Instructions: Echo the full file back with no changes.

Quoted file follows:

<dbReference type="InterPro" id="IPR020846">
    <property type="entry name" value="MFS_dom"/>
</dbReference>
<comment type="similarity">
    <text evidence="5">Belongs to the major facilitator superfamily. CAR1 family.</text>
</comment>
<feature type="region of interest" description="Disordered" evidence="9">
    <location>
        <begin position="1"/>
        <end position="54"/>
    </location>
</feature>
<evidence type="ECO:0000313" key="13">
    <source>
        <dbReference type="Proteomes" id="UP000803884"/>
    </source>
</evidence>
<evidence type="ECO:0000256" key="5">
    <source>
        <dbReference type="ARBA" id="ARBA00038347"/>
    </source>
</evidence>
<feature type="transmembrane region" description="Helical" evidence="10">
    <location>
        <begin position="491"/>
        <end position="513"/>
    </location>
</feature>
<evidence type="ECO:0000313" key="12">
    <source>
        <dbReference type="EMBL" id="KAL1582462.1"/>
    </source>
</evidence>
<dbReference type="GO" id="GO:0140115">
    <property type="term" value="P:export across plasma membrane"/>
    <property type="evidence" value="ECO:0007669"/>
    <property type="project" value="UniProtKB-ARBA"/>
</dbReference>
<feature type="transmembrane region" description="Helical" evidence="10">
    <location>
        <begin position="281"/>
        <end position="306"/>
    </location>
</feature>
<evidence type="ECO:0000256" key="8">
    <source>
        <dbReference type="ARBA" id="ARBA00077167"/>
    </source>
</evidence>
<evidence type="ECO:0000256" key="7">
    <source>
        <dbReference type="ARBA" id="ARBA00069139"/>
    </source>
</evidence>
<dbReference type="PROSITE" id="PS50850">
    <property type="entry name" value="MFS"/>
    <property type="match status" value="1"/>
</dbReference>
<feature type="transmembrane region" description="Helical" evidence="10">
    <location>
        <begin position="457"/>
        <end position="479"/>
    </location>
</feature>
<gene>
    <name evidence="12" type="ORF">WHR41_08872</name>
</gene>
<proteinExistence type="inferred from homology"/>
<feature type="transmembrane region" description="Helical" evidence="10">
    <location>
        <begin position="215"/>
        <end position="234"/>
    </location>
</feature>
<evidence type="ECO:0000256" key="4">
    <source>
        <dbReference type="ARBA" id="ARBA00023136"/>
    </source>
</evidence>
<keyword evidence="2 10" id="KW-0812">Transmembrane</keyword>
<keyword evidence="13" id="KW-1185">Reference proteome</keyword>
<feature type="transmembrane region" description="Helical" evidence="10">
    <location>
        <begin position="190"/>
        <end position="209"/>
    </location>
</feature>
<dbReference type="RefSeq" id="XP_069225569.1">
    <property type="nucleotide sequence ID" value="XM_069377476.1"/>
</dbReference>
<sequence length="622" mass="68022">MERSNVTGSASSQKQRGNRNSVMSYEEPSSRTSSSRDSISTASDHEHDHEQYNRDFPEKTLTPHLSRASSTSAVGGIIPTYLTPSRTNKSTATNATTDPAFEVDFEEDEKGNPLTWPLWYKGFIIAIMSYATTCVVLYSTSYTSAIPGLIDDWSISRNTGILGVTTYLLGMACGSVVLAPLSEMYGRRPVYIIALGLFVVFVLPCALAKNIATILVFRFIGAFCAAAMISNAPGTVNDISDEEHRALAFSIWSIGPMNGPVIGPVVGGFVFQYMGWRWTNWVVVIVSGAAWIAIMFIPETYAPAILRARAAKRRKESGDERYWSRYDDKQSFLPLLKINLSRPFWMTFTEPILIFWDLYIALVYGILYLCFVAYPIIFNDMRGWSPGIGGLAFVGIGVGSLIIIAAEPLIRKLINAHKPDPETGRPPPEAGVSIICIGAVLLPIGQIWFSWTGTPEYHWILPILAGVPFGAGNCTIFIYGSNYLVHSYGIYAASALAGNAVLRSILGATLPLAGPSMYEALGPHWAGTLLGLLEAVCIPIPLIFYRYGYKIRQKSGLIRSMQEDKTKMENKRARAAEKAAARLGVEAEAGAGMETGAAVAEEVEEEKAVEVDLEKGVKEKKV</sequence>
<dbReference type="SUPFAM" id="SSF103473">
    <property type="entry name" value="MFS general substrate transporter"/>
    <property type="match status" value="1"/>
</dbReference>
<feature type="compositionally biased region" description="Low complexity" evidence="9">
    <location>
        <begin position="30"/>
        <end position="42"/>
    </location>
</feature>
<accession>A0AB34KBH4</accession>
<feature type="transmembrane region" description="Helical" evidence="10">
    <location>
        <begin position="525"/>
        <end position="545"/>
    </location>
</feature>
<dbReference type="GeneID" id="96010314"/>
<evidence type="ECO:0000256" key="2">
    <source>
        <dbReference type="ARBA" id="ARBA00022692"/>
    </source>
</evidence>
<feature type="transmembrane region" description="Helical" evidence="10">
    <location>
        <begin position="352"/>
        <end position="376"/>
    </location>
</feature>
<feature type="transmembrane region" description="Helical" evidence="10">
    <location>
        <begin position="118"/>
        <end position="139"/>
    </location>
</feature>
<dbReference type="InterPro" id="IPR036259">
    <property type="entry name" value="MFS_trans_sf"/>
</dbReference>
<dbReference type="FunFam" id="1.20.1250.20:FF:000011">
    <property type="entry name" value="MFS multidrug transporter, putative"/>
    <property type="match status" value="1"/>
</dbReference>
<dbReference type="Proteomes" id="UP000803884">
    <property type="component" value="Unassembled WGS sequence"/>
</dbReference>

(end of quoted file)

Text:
<dbReference type="InterPro" id="IPR020846">
    <property type="entry name" value="MFS_dom"/>
</dbReference>
<comment type="similarity">
    <text evidence="5">Belongs to the major facilitator superfamily. CAR1 family.</text>
</comment>
<feature type="region of interest" description="Disordered" evidence="9">
    <location>
        <begin position="1"/>
        <end position="54"/>
    </location>
</feature>
<evidence type="ECO:0000313" key="13">
    <source>
        <dbReference type="Proteomes" id="UP000803884"/>
    </source>
</evidence>
<evidence type="ECO:0000256" key="5">
    <source>
        <dbReference type="ARBA" id="ARBA00038347"/>
    </source>
</evidence>
<feature type="transmembrane region" description="Helical" evidence="10">
    <location>
        <begin position="491"/>
        <end position="513"/>
    </location>
</feature>
<evidence type="ECO:0000313" key="12">
    <source>
        <dbReference type="EMBL" id="KAL1582462.1"/>
    </source>
</evidence>
<dbReference type="GO" id="GO:0140115">
    <property type="term" value="P:export across plasma membrane"/>
    <property type="evidence" value="ECO:0007669"/>
    <property type="project" value="UniProtKB-ARBA"/>
</dbReference>
<feature type="transmembrane region" description="Helical" evidence="10">
    <location>
        <begin position="281"/>
        <end position="306"/>
    </location>
</feature>
<evidence type="ECO:0000256" key="8">
    <source>
        <dbReference type="ARBA" id="ARBA00077167"/>
    </source>
</evidence>
<evidence type="ECO:0000256" key="7">
    <source>
        <dbReference type="ARBA" id="ARBA00069139"/>
    </source>
</evidence>
<dbReference type="PROSITE" id="PS50850">
    <property type="entry name" value="MFS"/>
    <property type="match status" value="1"/>
</dbReference>
<feature type="transmembrane region" description="Helical" evidence="10">
    <location>
        <begin position="457"/>
        <end position="479"/>
    </location>
</feature>
<gene>
    <name evidence="12" type="ORF">WHR41_08872</name>
</gene>
<proteinExistence type="inferred from homology"/>
<feature type="transmembrane region" description="Helical" evidence="10">
    <location>
        <begin position="215"/>
        <end position="234"/>
    </location>
</feature>
<evidence type="ECO:0000256" key="4">
    <source>
        <dbReference type="ARBA" id="ARBA00023136"/>
    </source>
</evidence>
<keyword evidence="2 10" id="KW-0812">Transmembrane</keyword>
<keyword evidence="13" id="KW-1185">Reference proteome</keyword>
<feature type="transmembrane region" description="Helical" evidence="10">
    <location>
        <begin position="190"/>
        <end position="209"/>
    </location>
</feature>
<dbReference type="RefSeq" id="XP_069225569.1">
    <property type="nucleotide sequence ID" value="XM_069377476.1"/>
</dbReference>
<sequence length="622" mass="68022">MERSNVTGSASSQKQRGNRNSVMSYEEPSSRTSSSRDSISTASDHEHDHEQYNRDFPEKTLTPHLSRASSTSAVGGIIPTYLTPSRTNKSTATNATTDPAFEVDFEEDEKGNPLTWPLWYKGFIIAIMSYATTCVVLYSTSYTSAIPGLIDDWSISRNTGILGVTTYLLGMACGSVVLAPLSEMYGRRPVYIIALGLFVVFVLPCALAKNIATILVFRFIGAFCAAAMISNAPGTVNDISDEEHRALAFSIWSIGPMNGPVIGPVVGGFVFQYMGWRWTNWVVVIVSGAAWIAIMFIPETYAPAILRARAAKRRKESGDERYWSRYDDKQSFLPLLKINLSRPFWMTFTEPILIFWDLYIALVYGILYLCFVAYPIIFNDMRGWSPGIGGLAFVGIGVGSLIIIAAEPLIRKLINAHKPDPETGRPPPEAGVSIICIGAVLLPIGQIWFSWTGTPEYHWILPILAGVPFGAGNCTIFIYGSNYLVHSYGIYAASALAGNAVLRSILGATLPLAGPSMYEALGPHWAGTLLGLLEAVCIPIPLIFYRYGYKIRQKSGLIRSMQEDKTKMENKRARAAEKAAARLGVEAEAGAGMETGAAVAEEVEEEKAVEVDLEKGVKEKKV</sequence>
<dbReference type="SUPFAM" id="SSF103473">
    <property type="entry name" value="MFS general substrate transporter"/>
    <property type="match status" value="1"/>
</dbReference>
<feature type="compositionally biased region" description="Low complexity" evidence="9">
    <location>
        <begin position="30"/>
        <end position="42"/>
    </location>
</feature>
<accession>A0AB34KBH4</accession>
<feature type="transmembrane region" description="Helical" evidence="10">
    <location>
        <begin position="525"/>
        <end position="545"/>
    </location>
</feature>
<dbReference type="GeneID" id="96010314"/>
<evidence type="ECO:0000256" key="2">
    <source>
        <dbReference type="ARBA" id="ARBA00022692"/>
    </source>
</evidence>
<feature type="transmembrane region" description="Helical" evidence="10">
    <location>
        <begin position="352"/>
        <end position="376"/>
    </location>
</feature>
<feature type="transmembrane region" description="Helical" evidence="10">
    <location>
        <begin position="118"/>
        <end position="139"/>
    </location>
</feature>
<dbReference type="InterPro" id="IPR036259">
    <property type="entry name" value="MFS_trans_sf"/>
</dbReference>
<dbReference type="FunFam" id="1.20.1250.20:FF:000011">
    <property type="entry name" value="MFS multidrug transporter, putative"/>
    <property type="match status" value="1"/>
</dbReference>
<dbReference type="Proteomes" id="UP000803884">
    <property type="component" value="Unassembled WGS sequence"/>
</dbReference>